I don't know if that will be true for the rest of our child rearing years, but up until 2 years, 3 months and 25 days, it is absolutely true.

She is currently teaching us to potty train her- which was something I really worried about the "hows" and "whens" of. Once again, she is teaching us the biggest lesson she's taught us so far: if we pay attention, she will teach us.

Who knows whether we are doing it right? But up until this point, I can tell you we're doing this parenting thing in a way that seems to bring great happiness to all three of us, which, at this point, is enough- more than enough, really.

Monday, October 3, 2011

Sweet Prayers

When I was talking about baptizing Ely with the Pastor at Santiago Community Church, he asked some questions, among them "Why do you want to baptize her?" My response was something along the lines of "It is our public acknowledgment that she belongs to God. He created her. He blessed us with her. We have her for the relatively short-term, but she belongs to Him forever." I suppose this was my interpretation of Jeremiah 1:5 "I knew you before I formed you in your mother's womb..."

Some of you will read that and roll your eyes and possibly think I am a complete fool. Some will like the answer.already stopped reading. .@sittersngs to Gos.r at Santiago Community Church, he asked a perfectly reasonable question. Some may have already stopped reading. No matter what, the answer came from my heart. (Side note: Anyone who knows me personally, knows that I am far from a model of holiness, let's put that out there right now ...)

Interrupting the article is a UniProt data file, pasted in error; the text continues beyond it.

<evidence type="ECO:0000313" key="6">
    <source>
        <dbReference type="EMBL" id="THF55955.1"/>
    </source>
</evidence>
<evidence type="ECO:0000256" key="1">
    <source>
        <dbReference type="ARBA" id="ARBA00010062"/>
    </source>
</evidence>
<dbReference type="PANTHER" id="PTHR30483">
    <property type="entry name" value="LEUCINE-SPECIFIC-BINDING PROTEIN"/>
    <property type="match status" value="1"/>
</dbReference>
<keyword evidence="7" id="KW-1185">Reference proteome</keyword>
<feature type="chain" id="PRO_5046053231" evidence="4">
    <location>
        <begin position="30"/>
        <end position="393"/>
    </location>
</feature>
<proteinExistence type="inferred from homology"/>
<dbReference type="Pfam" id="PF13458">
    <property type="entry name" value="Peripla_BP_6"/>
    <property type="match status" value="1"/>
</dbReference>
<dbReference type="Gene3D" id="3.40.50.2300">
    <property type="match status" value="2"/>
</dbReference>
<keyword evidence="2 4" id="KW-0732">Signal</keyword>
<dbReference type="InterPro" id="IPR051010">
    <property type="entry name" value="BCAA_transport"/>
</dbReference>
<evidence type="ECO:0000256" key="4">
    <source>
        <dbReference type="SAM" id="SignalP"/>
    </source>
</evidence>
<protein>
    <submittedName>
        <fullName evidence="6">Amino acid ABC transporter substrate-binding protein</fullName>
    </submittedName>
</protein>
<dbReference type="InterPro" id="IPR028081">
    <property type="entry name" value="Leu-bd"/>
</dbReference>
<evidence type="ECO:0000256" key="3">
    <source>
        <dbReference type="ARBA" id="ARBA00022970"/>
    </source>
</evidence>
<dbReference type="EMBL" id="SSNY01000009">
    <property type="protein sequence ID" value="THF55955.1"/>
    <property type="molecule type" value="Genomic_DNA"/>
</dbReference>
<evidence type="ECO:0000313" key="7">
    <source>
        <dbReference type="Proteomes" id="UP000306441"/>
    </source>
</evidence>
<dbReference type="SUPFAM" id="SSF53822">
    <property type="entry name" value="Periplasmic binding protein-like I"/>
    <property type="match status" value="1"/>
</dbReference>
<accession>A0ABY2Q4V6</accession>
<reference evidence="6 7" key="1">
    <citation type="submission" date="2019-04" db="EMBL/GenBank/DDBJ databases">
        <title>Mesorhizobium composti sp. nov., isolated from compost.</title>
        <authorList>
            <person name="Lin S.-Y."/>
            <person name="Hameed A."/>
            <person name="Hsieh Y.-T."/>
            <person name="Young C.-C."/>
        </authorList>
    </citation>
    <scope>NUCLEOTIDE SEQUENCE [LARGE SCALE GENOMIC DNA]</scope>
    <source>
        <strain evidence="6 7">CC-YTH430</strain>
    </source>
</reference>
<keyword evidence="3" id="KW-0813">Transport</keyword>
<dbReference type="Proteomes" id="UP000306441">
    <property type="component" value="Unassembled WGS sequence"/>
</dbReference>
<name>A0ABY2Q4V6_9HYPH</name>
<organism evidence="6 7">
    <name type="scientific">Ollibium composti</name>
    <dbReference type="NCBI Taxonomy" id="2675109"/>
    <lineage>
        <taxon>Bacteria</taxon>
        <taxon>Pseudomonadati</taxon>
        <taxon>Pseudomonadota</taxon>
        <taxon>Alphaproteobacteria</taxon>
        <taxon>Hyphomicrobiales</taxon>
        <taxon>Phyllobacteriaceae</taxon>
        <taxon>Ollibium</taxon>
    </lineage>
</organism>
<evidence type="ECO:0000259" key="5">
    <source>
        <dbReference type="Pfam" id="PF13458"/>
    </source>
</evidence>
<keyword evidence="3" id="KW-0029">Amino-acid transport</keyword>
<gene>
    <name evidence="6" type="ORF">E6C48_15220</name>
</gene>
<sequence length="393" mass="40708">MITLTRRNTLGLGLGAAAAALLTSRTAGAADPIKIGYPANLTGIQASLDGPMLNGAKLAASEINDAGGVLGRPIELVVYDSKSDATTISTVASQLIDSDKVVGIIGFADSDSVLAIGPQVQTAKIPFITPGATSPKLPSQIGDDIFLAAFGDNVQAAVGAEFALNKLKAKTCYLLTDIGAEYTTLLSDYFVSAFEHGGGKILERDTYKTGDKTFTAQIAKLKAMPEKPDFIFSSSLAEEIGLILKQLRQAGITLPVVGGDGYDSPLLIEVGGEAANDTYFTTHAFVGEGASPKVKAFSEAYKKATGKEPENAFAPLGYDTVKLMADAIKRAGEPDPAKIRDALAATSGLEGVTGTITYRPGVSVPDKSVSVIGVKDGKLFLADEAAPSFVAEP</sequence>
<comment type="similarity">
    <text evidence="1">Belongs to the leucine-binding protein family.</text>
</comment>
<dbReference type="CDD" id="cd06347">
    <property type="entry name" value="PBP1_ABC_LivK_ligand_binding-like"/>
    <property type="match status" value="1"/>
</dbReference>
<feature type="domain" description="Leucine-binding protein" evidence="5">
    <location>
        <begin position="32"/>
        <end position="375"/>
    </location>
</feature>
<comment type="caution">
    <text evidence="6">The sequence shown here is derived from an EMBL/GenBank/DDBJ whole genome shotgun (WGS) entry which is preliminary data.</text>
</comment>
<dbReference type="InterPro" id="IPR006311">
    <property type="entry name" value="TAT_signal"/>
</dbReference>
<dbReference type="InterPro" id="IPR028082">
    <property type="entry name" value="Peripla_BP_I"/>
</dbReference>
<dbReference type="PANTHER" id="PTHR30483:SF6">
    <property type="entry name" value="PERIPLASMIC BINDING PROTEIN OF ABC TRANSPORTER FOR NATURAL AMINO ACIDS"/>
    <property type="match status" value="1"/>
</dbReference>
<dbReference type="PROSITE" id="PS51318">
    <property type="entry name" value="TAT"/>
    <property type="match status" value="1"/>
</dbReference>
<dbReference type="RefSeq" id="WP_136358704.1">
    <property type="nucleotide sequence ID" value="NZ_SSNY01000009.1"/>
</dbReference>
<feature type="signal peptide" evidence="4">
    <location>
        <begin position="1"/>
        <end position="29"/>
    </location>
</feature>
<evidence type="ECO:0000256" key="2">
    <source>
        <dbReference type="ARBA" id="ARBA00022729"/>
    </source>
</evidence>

Despite ALL my flaws, I have been given a tremendous gift called “Faith”. I don’t know if my parents, society or God himself gave it to me, but I certainly didn't earn it. It has been my calm in so many of the storms of life and I am very grateful for it. There have been times when I've really questioned the whole God thing. But, I no matter what, I always seem to come back to the "God-shaped hole" in my heart that only He can fill.

I think it follows naturally that I should share this faith with a certain small child in my life. I don't really think of it as teaching her about God, because, I often think she knows much more about Him than I do. Matthew 19:14 “But Jesus said, “Let the little ones come to me, and do not keep them away: for of such is the kingdom of heaven.”

Recently, as she has started to use “thank you” appropriately and without prodding, we have been praying together. I pray things like “Thank you God for our family, friends, home and countries. Amen.” At first, she didn’t say much, then, after a few days, she prayed “Thank you 'Malia. Thank you Seba." (Her two best buds). Slowly, she started including other people: Ruth (our cleaning lady who is truly a blessing to our house), 'Buela, 'Buelo, Pop Pop, Gramma. Sometimes, when I am really lucky, she includes me on the list of people she is thankful for.

Her prayers really warm my heart. I love the way she looks at me as if to ask "Is that right?" and, perhaps even more, I love reassuring her that "God is yours as much as mine. You can say whatever you want to Him." And the best part: the smile on her face as she feels accepted and approved of by her mommy and her God.